What Is The National Dress Of Kenya?


3 Answers

Anonymous Profile
Anonymous answered

Reports on reactions of Kenyans to the 2004 quest designs say that the foundation dress was rejected on grounds that it lacked a Kenyan identity. FYI, its looking  like the west African style of dress was purely coincidental. The source of the idea was very much Kenyan since it came from the wrapping style in which a majority if not all communities wear the leso  (in the one piece or two piece style), with the inclusion of the t-shirt that those who have issues about body exposure usually wear  beneath the wraps.

What those who complained about the design didn't take into consideration was that for the outfit to be acceptable to all, there were other factors that the design team needed to take into consideration besides fair representation of the diverse cultures into the one outfit .These are:-

The outfit also needed to be to a standard of modesty acceptable to all, and with modesty(decency) being  an issue that is equally controversial in Kenya ( especially with regards to women's dressing), attempting to fit diverse standards of appropriate dressing in one outfit would have been even more difficult than the task of  fitting the diverse cultural expressions into it.

For this reason, the design team presented the concept in its most decent form, then gave people the option of making reductions to the pattern, as seen in the suggestion to the youth that they had the option of wearing the skirt short /adopt it to their  avant garde tastes.

Being stylish and classy was another thing that people required of the outfit, especially  the Kenyans who wanted to wear it for recognition as Kenyans  while hobnobbing internationally.The wrap and t shirt presented in that form  would have been rejected by majority for  lacking style.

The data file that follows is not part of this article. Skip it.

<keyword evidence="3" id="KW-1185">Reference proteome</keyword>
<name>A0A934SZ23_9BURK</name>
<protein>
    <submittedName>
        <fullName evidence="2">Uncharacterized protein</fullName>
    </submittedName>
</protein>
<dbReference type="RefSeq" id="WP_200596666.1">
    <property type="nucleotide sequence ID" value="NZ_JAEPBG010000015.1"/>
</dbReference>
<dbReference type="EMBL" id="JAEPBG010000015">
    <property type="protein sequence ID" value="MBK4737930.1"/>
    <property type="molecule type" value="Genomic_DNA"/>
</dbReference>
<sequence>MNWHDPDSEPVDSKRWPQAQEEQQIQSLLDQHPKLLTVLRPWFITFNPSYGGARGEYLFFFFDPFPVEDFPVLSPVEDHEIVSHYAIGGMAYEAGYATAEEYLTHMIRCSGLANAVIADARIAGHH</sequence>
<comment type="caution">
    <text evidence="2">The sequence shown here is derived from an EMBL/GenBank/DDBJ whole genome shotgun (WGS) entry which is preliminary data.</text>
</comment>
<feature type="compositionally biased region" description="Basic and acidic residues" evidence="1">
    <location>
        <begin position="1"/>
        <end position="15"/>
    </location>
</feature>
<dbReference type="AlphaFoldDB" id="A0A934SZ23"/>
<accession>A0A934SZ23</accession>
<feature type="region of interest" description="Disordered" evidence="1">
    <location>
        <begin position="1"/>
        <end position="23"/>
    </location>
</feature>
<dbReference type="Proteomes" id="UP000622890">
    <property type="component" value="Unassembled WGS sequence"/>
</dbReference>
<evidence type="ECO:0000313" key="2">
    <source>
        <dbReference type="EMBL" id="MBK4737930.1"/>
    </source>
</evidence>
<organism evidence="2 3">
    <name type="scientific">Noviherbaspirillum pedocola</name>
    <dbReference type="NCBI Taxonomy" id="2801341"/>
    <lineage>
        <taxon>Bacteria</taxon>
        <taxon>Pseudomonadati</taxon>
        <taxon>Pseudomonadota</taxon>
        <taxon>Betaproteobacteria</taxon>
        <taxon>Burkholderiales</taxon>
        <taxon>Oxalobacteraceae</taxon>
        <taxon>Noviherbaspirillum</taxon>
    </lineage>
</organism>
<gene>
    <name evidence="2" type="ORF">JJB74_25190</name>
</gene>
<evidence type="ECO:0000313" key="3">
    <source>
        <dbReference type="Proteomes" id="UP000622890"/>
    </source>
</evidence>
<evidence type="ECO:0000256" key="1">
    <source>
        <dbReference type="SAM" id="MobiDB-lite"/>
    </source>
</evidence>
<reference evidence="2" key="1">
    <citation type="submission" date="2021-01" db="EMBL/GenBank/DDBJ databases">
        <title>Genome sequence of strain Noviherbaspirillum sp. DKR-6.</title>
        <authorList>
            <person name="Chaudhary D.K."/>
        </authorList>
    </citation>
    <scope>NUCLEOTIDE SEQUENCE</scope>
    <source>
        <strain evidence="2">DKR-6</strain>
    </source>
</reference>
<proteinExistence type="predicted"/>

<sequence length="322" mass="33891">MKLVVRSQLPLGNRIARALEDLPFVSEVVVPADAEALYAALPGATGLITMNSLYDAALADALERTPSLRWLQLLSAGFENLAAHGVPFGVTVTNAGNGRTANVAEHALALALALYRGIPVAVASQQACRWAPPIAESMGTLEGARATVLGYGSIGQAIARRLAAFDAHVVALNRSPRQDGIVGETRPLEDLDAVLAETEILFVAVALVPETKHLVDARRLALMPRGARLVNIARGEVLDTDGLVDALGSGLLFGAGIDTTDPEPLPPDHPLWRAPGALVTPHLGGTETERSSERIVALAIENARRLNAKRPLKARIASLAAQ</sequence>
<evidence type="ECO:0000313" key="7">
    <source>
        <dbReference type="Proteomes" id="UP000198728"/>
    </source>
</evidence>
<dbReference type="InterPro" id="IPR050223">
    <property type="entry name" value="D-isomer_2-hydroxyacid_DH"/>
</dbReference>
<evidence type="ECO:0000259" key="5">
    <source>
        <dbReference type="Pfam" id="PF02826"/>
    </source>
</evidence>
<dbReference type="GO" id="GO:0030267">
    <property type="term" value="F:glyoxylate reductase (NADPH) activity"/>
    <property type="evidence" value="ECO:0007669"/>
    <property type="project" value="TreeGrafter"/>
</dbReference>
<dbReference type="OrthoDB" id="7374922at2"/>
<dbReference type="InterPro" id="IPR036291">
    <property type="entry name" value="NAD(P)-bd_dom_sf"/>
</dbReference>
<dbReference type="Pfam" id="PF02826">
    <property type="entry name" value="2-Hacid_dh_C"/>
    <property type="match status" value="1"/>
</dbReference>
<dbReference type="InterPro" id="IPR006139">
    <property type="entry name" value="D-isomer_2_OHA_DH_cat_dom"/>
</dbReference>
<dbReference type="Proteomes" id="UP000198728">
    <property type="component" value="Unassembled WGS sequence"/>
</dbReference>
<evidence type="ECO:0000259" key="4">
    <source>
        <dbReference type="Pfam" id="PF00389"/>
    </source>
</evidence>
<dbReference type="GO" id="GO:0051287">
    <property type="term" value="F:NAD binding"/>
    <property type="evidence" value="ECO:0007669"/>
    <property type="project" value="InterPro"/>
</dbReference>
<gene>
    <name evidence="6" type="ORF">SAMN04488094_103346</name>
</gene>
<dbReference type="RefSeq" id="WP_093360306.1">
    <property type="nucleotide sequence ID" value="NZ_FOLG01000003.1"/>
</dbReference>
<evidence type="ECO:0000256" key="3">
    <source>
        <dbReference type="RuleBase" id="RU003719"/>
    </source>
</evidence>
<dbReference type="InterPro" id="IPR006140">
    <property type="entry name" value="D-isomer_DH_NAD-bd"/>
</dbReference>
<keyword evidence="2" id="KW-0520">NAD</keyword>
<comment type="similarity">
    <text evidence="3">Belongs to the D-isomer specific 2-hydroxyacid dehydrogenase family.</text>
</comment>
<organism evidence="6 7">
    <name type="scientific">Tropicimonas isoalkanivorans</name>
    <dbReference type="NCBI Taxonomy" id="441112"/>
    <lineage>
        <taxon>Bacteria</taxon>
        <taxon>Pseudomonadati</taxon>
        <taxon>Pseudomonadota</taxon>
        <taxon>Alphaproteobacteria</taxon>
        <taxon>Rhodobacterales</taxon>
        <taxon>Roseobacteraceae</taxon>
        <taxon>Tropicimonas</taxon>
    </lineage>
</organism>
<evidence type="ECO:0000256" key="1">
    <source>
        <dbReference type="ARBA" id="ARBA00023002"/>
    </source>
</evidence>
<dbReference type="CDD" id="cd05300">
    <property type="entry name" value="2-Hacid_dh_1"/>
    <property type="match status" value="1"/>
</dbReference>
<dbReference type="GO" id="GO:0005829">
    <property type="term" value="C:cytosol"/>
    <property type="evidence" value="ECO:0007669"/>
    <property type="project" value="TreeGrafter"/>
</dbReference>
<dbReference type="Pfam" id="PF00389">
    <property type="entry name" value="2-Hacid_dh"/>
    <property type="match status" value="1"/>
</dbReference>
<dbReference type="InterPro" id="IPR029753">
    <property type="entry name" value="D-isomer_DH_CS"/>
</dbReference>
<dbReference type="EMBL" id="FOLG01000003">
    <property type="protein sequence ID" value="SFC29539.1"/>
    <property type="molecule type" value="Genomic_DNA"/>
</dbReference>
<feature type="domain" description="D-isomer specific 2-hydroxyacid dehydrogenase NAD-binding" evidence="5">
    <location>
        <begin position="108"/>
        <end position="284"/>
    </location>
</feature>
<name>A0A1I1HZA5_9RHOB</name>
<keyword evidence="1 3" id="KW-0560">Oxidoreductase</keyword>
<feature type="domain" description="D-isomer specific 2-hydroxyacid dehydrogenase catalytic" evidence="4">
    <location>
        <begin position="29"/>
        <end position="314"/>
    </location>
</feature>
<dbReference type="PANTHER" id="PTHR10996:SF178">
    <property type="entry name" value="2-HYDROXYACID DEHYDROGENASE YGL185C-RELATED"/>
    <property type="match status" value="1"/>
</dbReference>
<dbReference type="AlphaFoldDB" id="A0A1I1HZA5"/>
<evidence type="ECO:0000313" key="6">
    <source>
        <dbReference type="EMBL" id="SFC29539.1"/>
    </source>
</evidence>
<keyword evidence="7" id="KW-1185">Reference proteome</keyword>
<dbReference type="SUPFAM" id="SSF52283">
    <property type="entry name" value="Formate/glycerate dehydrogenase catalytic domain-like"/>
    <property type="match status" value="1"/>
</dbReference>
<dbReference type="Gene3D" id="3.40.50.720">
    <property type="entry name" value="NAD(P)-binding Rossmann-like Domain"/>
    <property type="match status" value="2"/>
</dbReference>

It is for this reason that the design team  modernized the wrap and t-shirt, combining it into the short sleeved blouse they ended up with.

The cost of the dress was another thing that was made an issue of.The choice of the kikoy was also made for the sake of style . (The idea had been  to make use of what we are known for, which meant using the known textiles.These  are the Kanga, kikoy and Maasai shuka. The kanga in the wrap style would not have looked stylish to many Kenyans, The shuka with its checks would have been too limiting, so that is why the kikoy became the fabric to "Enhance the costumes Kenyanness)."

The concepts weren't completely rejected .Some Kenyans didn't like the foundation dress design but they didn't mind the accessories proposed, so they wore them over their western fashions.This however led to the public opinion that the quest had yielded accessories, not outfits.

The reality is that all that needed to be done to the foundation dress design in order to "make it  work" ( for style as well as Kenyan identity) was for people to do what they had been avoiding in the first place :-

-Accept the inclusion of the specific ways in which the kanga is tied by the different ethnic groups (Bantu,Cushite,Nilote) as basis of for styles for the tops worn with the wrap skirt.

-Wear these, as well as the initial wrap in the immodest (shoulder baring) style.

Those who needed to cover up for modest could have done so by wearing shawls  or by going back to wearing t shirts/shirts underneath the sleeveless tops.

In my opinion if what Kenyans are looking for in a national dress is an outfit that they can identify with culturally, that transcends the diversity of the different cultural groups, that allows flexibility in fabric used for different social classes /functions,  that can be adopted to different fashions for different age groups/different functions,  they should not look further since we  already have it  all in the 2004 quest designs.
Furthermore, with the ethnic styles of wearing the kanga included in the styles for the foundation top, the concepts can be styled by people in ways that come from their tribes (if sticking to their own is what they want) but it will still be one thing to all of us.

sally Awuor Profile
sally Awuor answered

Reports on the reaction to the design say that the rejection of the foundation dress was because it looked West African,

FYI, the basis of the design was very much Kenyan, i.e  the leso wrapped under the arms, in the one or two piece style, which is common in most if  not all communities .

Those who criticized the design for that reason didn't appreciate  the fact that fair representation of the cultural diversity wasn't the only issue that the design team  had take into consideration  in order to come up with an outfit that would be acceptable to all Kenyans There  were other factors such as ;-